Pros: Elegant, poetic, weird and macabre
Cons: Not for everyone
Rating: 5 out of 5
First published 3/28/2001
Thomas Ligotti is a truly unusual author. He has a fascination with “weird fiction,” with the unknowable, the macabre. This is paired with a knack for eloquent word-poetry, intelligence and complexity, and a sense of the chillingly unusual. When I finish reading several Ligotti stories, I find that the world looks different. The colors aren’t quite right any more, or the angles, or maybe people seem a little darker, a little stranger. The world has changed.
That is how effective Ligotti can be.
Ligotti is a master of madness. He makes use of the short story format to show us things and then leave again, without ever having to truly explain them to us. He doesn’t wrap things up in a neat little package; he doesn’t tie a ribbon around them. Oftentimes you’ll be left wondering just what on earth really happened.
I have several books of Ligotti stories, and “Noctuary” is my favorite. I have often wondered why, and the answer I eventually came to is this: most of the stories in here are shorter than those in other books. The longest one is less than 40 pages, and many are only two or three pages long. As much as I love Ligotti’s writing, he’s at his best when he writes in short chunks. Otherwise I find his writing occasionally drags a little.
Ligotti starts off this book with a bit of a foreword on the concept of the “weird fiction” genre, and what it means within the context of our lives. He touches on the original links between “weird” and “fate,” and the enigma that lies at the heart of weird fiction. He’ll introduce you to the perfect, chilling two-sentence story. Then he moves on to the stories themselves. This book is broken up into three parts:
- Studies in Shadow
- Discourse on Blackness
- Notebook of the Night
The first two parts each contain four longer stories. The third part is a series of short stories, most of which are only two or three pages long. My favorite Ligotti story will probably always be “Autumnal”; it’s barely more than a page, and told from the first person. You never know exactly who’s telling the tale, and you never know how much is figurative and how much is allegorical:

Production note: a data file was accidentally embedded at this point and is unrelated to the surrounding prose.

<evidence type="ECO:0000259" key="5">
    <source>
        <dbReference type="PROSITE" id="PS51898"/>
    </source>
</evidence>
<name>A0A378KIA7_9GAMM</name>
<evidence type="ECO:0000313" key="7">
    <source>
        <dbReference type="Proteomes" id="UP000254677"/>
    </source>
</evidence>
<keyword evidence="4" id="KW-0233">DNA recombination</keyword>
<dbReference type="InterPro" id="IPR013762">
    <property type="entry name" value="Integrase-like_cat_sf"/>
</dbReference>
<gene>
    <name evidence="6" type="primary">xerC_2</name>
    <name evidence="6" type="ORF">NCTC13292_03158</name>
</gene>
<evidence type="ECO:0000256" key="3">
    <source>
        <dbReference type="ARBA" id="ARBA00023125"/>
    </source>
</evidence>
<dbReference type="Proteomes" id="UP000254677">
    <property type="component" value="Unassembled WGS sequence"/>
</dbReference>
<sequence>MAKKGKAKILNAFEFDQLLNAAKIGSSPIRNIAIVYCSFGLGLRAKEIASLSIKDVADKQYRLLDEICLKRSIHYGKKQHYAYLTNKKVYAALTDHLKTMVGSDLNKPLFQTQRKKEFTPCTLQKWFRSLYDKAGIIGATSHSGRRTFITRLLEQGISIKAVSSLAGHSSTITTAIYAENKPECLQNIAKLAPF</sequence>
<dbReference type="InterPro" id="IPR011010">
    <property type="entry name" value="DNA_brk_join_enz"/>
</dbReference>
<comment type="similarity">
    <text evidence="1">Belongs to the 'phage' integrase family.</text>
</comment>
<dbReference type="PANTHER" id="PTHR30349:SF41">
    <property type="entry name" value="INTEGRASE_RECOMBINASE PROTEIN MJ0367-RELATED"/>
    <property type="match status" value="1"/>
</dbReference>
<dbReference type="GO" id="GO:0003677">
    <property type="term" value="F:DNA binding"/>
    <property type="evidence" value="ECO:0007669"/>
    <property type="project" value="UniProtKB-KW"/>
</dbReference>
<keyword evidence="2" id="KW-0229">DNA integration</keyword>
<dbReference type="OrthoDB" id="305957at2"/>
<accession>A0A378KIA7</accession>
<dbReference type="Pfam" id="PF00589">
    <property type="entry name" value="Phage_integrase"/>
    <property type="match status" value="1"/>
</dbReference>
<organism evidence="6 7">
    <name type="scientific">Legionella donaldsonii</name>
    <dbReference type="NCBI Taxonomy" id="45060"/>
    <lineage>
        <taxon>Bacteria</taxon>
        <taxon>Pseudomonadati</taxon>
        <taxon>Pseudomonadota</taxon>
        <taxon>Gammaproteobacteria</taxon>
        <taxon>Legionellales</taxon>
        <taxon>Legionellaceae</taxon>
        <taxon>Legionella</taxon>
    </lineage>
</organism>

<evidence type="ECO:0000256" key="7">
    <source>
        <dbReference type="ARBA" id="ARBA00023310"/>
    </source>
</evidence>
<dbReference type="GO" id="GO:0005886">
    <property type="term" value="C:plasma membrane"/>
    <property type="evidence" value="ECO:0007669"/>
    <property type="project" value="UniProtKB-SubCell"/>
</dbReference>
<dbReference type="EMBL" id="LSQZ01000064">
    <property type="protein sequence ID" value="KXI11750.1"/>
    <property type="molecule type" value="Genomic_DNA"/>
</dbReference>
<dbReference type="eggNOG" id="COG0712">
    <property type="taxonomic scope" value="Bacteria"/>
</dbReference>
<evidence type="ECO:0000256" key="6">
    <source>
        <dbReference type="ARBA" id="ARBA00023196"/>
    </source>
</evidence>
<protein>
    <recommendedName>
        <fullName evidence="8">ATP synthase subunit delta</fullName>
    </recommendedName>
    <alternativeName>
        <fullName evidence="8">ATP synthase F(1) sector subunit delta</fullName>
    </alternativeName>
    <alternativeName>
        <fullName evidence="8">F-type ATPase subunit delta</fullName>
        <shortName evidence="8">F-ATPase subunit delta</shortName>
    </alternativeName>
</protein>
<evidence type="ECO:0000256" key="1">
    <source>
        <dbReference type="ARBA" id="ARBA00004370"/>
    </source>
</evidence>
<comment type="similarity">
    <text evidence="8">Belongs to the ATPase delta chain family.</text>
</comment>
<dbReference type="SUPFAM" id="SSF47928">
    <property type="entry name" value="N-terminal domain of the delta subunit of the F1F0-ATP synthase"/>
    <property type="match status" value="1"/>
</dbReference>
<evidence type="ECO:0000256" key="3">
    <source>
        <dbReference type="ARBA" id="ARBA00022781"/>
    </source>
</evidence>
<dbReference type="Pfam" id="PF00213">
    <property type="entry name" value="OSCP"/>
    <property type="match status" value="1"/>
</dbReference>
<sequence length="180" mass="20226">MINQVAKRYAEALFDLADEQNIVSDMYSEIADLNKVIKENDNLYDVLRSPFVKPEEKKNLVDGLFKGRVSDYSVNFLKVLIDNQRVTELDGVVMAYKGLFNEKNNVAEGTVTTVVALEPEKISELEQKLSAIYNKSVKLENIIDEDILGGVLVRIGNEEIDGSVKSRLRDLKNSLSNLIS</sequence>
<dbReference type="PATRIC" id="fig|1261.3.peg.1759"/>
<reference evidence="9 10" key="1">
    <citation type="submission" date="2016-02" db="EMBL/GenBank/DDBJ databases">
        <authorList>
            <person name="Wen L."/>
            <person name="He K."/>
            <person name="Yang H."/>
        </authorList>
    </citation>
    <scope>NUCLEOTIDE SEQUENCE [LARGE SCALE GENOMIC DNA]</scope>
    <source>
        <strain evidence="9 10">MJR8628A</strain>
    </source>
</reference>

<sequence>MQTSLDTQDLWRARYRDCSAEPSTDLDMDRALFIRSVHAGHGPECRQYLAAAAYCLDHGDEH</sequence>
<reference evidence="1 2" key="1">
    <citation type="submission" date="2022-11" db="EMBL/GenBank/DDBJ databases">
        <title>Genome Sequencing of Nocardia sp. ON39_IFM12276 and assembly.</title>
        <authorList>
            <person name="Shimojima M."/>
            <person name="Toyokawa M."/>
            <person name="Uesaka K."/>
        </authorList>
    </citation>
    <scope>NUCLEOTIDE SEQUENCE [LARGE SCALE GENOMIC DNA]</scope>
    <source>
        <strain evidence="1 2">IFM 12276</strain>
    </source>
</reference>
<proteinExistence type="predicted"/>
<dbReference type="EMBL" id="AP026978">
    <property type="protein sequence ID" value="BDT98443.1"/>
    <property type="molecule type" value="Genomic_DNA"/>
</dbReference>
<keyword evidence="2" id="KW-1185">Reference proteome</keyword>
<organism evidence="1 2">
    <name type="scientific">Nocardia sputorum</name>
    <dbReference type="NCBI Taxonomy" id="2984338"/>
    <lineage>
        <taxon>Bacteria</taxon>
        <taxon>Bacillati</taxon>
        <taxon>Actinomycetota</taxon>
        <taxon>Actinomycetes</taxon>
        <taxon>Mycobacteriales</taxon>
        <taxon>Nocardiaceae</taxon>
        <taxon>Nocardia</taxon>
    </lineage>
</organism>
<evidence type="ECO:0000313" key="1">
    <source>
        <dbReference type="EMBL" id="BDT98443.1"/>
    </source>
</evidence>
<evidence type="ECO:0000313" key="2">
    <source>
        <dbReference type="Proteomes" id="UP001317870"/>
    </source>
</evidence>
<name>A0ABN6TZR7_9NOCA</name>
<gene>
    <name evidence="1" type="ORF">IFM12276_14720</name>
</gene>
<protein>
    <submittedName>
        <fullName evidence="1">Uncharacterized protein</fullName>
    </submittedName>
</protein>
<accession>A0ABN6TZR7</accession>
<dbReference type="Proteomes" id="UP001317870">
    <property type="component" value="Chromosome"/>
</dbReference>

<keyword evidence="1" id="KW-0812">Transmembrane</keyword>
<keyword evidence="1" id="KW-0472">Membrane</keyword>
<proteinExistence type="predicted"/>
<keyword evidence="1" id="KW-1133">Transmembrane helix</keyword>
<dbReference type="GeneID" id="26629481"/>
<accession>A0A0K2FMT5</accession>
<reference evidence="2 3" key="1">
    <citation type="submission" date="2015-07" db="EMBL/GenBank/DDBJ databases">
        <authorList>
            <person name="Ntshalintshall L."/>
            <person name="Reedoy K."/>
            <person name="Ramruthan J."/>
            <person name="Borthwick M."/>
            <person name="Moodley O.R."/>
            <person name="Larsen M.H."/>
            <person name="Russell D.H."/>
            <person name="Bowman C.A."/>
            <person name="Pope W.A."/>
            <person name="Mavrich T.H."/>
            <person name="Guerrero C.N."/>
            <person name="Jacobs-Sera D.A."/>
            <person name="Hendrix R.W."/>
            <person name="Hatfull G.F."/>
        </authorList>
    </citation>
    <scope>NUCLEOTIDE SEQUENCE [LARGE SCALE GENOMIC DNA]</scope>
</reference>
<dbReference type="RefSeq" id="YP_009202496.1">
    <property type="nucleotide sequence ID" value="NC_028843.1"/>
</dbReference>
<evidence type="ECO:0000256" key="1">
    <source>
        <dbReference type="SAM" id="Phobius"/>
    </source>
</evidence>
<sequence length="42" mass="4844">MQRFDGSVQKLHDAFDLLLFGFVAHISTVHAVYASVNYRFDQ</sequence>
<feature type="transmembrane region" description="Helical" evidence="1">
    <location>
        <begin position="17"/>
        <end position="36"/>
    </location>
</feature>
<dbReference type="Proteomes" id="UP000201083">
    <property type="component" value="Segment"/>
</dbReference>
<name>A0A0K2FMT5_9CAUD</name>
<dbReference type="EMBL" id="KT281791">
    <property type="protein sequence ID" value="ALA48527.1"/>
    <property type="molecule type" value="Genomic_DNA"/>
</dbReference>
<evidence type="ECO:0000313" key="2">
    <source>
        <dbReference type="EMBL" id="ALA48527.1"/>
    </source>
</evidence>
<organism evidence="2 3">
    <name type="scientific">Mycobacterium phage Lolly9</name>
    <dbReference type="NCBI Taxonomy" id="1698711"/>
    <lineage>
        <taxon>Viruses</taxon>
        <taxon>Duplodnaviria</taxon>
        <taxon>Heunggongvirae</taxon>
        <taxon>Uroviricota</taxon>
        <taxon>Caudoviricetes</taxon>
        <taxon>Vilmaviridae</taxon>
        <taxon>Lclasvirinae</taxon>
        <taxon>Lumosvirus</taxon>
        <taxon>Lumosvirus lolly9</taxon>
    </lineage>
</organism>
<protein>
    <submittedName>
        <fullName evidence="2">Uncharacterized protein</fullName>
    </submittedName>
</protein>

When all the landscape is dying, descending fragrantly to earth, we alone rise up. After light and warmth have passed from the world, when everyone stands melancholy at the graveside of nature, we alone return to keep them company. This is our season to be reborn.
Ligotti combines his words in unusual ways, matching “fragrant,” such a positive concept, with the death of the landscape. Melancholy and rebirth go hand in hand. He hands us phrases that no one but he would conceive of, that almost cannot help but elicit a slight shudder:
We witness the scene and, with what remains of our mouths, we smile.
Ligotti’s work is not for everyone. If you don’t like the weird or the macabre, you won’t enjoy his work. If you prefer your stories to be normal, with a beginning, middle and end, all wrapped up in a neat little ribbon, then this is definitely not for you. If you prefer your world to be its same, comfortable self when you close your books – don’t read a word of Ligotti. Ligotti’s style is definitely not for everyone.
But for those of us who enjoy it, it is a dread and harrowing pleasure – one that I would not in a million years give up.